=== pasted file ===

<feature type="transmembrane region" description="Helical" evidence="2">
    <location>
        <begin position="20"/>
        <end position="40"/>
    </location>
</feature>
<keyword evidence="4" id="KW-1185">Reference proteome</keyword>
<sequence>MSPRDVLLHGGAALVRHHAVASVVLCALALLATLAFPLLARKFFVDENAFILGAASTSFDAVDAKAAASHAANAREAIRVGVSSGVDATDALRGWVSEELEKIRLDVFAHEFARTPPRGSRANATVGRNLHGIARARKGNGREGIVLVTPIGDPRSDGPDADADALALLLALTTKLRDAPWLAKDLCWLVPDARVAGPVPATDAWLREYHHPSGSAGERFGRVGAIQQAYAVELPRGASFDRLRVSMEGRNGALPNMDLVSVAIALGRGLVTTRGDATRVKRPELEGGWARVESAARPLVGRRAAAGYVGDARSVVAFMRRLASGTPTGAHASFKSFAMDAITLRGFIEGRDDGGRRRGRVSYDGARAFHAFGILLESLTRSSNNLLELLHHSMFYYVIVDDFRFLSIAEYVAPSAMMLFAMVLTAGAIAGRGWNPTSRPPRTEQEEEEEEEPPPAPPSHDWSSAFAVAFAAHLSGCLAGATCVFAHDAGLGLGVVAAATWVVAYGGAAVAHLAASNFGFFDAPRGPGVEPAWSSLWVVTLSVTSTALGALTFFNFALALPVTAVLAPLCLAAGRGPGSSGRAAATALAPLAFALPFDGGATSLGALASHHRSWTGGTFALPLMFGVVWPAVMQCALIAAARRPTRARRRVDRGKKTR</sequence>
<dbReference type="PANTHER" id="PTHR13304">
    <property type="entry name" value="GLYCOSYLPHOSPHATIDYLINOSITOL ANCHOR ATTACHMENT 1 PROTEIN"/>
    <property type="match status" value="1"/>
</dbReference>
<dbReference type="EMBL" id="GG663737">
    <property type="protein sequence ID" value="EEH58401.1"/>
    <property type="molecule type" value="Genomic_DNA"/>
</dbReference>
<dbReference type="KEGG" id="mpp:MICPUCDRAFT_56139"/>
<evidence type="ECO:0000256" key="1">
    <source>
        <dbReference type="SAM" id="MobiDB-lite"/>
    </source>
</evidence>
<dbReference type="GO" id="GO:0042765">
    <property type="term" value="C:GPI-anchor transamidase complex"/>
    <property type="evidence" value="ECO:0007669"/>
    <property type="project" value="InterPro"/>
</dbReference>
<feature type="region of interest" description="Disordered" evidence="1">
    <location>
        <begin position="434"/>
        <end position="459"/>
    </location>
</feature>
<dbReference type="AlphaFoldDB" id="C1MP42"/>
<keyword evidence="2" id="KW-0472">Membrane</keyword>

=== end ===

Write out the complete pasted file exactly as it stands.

<feature type="transmembrane region" description="Helical" evidence="2">
    <location>
        <begin position="20"/>
        <end position="40"/>
    </location>
</feature>
<keyword evidence="4" id="KW-1185">Reference proteome</keyword>
<sequence>MSPRDVLLHGGAALVRHHAVASVVLCALALLATLAFPLLARKFFVDENAFILGAASTSFDAVDAKAAASHAANAREAIRVGVSSGVDATDALRGWVSEELEKIRLDVFAHEFARTPPRGSRANATVGRNLHGIARARKGNGREGIVLVTPIGDPRSDGPDADADALALLLALTTKLRDAPWLAKDLCWLVPDARVAGPVPATDAWLREYHHPSGSAGERFGRVGAIQQAYAVELPRGASFDRLRVSMEGRNGALPNMDLVSVAIALGRGLVTTRGDATRVKRPELEGGWARVESAARPLVGRRAAAGYVGDARSVVAFMRRLASGTPTGAHASFKSFAMDAITLRGFIEGRDDGGRRRGRVSYDGARAFHAFGILLESLTRSSNNLLELLHHSMFYYVIVDDFRFLSIAEYVAPSAMMLFAMVLTAGAIAGRGWNPTSRPPRTEQEEEEEEEPPPAPPSHDWSSAFAVAFAAHLSGCLAGATCVFAHDAGLGLGVVAAATWVVAYGGAAVAHLAASNFGFFDAPRGPGVEPAWSSLWVVTLSVTSTALGALTFFNFALALPVTAVLAPLCLAAGRGPGSSGRAAATALAPLAFALPFDGGATSLGALASHHRSWTGGTFALPLMFGVVWPAVMQCALIAAARRPTRARRRVDRGKKTR</sequence>
<dbReference type="PANTHER" id="PTHR13304">
    <property type="entry name" value="GLYCOSYLPHOSPHATIDYLINOSITOL ANCHOR ATTACHMENT 1 PROTEIN"/>
    <property type="match status" value="1"/>
</dbReference>
<dbReference type="EMBL" id="GG663737">
    <property type="protein sequence ID" value="EEH58401.1"/>
    <property type="molecule type" value="Genomic_DNA"/>
</dbReference>
<dbReference type="KEGG" id="mpp:MICPUCDRAFT_56139"/>
<evidence type="ECO:0000256" key="1">
    <source>
        <dbReference type="SAM" id="MobiDB-lite"/>
    </source>
</evidence>
<dbReference type="GO" id="GO:0042765">
    <property type="term" value="C:GPI-anchor transamidase complex"/>
    <property type="evidence" value="ECO:0007669"/>
    <property type="project" value="InterPro"/>
</dbReference>
<feature type="region of interest" description="Disordered" evidence="1">
    <location>
        <begin position="434"/>
        <end position="459"/>
    </location>
</feature>
<dbReference type="AlphaFoldDB" id="C1MP42"/>
<keyword evidence="2" id="KW-0472">Membrane</keyword>